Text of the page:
The Extrude tool in Blender is a simple, often-used tool that extends the geometry length by adding extra geometry instead of changing the size. Extrude works in Edit mode with Faces, Edges and Vertices, but it works slightly differently for each. The extrude tool also has a nasty side effect if you are not careful, but more about that later.
Lets look at our trusty cube. Select the cube and switch to Edit mode . Change to Face Select mode , and click a face:
Now, while the face is selected, type and move the mouse (don’t click yet).
Move the mouse to the right again and left-click :
By modifying the value in the Z field, you can set the extrusion distance precisely. Change it to 3m, press and the parametric Pop-up panel disappears. (If you want the panel back press ).
Now switch to object mode , move the cube to the right and add a new cube :
Toggle back to Edit mode , select the face and move the face 3m forward to give it a total length of 5m:
The two objects are the same size and shape but the right-hand rectangular object had 10 faces while the left-hand object has only 6. We use Extrude and not Move because we want the extra face geometry for later operations.
Sometimes, Move and Extrude have different effects. If we select the top 3m x 2m face and Move it vertically up by 2m , the other faces expand and stretch to accommodate the move:
If, on the other hand we select the same top 3m x 2m face and Extrude it vertically up by 2m , new faces are generated to accommodate the extrude:
The extrude tool has a nasty side effect unless you are very careful. When you type , click a face and then change your mind and press to cancel, you wind up with a second face directly on top of the selected one. Don’t believe me?:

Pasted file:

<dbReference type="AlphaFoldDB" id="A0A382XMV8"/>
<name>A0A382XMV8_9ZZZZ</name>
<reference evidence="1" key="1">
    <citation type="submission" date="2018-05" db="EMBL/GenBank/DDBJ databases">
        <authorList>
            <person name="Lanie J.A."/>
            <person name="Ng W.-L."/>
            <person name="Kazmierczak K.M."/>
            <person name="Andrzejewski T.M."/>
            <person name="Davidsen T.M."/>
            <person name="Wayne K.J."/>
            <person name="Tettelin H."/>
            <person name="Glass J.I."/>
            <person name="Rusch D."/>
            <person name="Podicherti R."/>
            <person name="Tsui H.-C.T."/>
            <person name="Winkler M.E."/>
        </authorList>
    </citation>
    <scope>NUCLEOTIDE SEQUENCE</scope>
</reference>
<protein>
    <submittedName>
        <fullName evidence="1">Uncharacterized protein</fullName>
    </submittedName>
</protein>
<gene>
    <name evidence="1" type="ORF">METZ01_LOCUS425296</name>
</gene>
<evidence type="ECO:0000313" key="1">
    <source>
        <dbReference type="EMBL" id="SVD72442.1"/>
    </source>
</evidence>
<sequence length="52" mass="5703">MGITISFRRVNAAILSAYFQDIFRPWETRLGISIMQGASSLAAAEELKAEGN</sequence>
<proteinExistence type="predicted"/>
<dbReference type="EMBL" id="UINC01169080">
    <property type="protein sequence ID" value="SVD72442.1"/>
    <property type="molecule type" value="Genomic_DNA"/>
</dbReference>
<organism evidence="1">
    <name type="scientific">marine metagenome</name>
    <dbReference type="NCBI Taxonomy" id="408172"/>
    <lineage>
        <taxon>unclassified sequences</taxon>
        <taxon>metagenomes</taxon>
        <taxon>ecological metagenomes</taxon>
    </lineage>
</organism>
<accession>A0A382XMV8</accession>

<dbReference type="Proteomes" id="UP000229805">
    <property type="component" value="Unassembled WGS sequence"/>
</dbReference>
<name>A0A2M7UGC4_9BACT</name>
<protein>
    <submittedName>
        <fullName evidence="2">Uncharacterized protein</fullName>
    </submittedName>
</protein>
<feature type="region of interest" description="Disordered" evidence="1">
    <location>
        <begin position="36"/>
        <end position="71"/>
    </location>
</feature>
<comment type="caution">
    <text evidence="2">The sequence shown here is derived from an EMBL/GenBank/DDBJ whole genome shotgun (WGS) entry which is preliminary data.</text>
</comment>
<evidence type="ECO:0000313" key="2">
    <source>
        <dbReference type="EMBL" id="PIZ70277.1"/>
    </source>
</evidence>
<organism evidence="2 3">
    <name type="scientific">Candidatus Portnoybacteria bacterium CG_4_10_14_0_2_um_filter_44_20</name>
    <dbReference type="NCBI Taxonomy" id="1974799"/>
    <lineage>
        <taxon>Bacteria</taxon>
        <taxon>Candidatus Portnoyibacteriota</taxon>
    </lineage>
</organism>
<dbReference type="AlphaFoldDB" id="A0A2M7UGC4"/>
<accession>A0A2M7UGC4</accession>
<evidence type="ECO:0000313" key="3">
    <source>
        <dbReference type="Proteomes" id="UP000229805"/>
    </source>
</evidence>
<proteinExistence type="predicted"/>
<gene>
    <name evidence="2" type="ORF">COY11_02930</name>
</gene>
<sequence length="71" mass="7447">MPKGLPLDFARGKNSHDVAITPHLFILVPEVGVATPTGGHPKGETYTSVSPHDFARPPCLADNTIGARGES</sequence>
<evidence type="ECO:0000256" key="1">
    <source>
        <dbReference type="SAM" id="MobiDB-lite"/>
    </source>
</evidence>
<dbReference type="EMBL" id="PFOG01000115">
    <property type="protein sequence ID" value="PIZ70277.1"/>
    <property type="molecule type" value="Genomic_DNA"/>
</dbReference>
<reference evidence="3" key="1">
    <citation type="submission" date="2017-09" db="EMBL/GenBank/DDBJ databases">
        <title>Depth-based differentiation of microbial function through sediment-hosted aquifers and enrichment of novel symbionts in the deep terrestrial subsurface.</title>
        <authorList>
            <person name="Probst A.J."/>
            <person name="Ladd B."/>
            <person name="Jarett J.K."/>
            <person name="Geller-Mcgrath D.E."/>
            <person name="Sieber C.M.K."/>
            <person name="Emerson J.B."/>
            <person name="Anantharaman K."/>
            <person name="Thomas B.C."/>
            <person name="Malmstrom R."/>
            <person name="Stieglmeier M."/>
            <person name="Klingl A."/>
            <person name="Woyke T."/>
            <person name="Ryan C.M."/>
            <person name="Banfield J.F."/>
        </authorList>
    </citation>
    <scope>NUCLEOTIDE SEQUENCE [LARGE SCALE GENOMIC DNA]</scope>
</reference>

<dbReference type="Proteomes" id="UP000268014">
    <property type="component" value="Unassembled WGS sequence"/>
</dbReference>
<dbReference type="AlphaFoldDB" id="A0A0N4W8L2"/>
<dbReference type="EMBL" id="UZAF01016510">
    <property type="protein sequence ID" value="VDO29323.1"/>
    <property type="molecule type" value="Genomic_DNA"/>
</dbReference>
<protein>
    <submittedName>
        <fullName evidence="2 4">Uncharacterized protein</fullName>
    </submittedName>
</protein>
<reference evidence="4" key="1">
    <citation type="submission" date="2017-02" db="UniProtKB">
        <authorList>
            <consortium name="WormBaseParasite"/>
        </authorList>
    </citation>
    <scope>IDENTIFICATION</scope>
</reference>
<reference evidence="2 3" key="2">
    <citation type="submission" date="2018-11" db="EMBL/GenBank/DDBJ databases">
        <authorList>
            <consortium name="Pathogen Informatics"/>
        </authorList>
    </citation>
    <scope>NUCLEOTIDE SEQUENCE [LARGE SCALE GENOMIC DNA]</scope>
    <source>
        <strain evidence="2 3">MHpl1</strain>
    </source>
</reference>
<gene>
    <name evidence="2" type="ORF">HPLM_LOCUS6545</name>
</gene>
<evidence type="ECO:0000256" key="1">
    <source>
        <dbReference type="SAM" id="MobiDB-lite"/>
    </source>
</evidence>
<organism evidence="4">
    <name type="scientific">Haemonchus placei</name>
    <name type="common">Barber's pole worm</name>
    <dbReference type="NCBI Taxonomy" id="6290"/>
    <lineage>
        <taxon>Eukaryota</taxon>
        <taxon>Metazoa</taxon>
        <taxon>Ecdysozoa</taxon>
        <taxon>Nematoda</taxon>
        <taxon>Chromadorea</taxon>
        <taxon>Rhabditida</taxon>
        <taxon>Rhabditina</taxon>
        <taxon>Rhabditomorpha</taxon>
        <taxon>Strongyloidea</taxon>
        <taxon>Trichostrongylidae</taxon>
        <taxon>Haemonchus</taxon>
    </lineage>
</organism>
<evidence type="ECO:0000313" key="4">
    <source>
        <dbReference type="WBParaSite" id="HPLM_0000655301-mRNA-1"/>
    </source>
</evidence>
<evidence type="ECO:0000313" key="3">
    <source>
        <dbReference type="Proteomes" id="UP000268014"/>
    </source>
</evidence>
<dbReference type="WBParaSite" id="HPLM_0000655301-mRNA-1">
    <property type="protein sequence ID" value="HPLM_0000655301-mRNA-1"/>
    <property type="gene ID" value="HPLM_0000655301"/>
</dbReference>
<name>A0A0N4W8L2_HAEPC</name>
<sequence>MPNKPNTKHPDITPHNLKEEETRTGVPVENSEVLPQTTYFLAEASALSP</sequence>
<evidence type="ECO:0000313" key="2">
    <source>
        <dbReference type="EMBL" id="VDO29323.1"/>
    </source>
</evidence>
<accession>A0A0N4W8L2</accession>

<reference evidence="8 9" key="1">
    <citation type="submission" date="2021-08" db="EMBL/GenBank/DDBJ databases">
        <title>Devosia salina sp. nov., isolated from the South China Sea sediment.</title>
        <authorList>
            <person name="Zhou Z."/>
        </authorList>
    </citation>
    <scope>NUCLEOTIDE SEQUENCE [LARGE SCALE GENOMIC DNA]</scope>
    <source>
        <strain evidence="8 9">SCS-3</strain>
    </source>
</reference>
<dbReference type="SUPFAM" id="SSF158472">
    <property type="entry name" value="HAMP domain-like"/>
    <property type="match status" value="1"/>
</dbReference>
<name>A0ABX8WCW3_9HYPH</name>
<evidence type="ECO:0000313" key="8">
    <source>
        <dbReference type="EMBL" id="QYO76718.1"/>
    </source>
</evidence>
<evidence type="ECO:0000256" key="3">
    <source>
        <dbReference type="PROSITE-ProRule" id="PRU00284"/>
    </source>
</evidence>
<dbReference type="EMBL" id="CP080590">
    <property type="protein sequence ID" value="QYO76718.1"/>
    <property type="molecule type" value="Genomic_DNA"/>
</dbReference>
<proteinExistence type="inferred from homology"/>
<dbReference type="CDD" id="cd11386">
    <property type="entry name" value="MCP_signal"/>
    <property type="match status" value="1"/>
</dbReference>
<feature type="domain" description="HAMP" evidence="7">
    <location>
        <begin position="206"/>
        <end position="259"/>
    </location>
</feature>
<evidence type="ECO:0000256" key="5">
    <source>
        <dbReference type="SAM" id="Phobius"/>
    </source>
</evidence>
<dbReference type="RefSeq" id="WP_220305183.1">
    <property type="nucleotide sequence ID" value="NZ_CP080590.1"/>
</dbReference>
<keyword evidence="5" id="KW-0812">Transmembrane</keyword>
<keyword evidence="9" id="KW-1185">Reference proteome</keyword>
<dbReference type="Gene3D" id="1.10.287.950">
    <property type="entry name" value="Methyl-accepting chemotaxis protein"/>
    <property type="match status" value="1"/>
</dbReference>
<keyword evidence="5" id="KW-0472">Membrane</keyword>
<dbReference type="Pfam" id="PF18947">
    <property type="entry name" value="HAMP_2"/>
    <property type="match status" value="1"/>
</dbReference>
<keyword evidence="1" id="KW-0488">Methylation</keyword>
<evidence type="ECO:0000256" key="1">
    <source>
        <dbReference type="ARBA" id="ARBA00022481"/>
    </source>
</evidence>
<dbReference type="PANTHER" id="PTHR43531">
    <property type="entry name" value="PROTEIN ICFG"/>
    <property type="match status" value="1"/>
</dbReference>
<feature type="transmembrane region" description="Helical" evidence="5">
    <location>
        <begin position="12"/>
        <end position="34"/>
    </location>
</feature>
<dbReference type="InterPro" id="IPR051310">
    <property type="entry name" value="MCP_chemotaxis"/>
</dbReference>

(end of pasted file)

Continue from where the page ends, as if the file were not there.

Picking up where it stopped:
Why so many more edges and faces if only 4 extra vertices have been added? Think about it this way – if there was a completed extrude process, the extra 4 Faces and 8 edges would be produced. But when cancelled, the faces are still produced, they are just on top of each other. To fix this, you need to merge vertices. See here how to do it.
While most extrusions are face extrusions, occasionally, we extrude an edge. The same extrusion principles apply – the edge gets duplicated and moved, and a face is created joining the original edge and the new edge:
The same warning applies – If you cancel an extrude, perform a merge vertices operation.
In the process of creating a unique shape, we often extrude vertices to create a set of edges. Let’s say we wanted to trace a shape and then give it some volume. Switch to edit mode . Activate Vertex Select mode .
Change from Perspective to a ortho viewport .
Add a single vert by typing and the choose Add Single Vert:
Select the Vert and extrude it by typing . Move the mouse and left-click .
Type again, move the mouse and left-click .
Type again, move the mouse and left-click … and so on until you get to the last vertex position:
Select the first vertex and the last vertex and type . The two vertices are joined with the fill tool.
Now Box-Select all the vertices in the shape, press again and an Ngon is created filling the shape:
Finally press and drag the middle mouse button to get out of Ortho View, and with all the vertices still selected, extrude the Ngon upward to get a 3D shape:
And don’t forget, if you cancel an extrude, perform a merge vertices operation.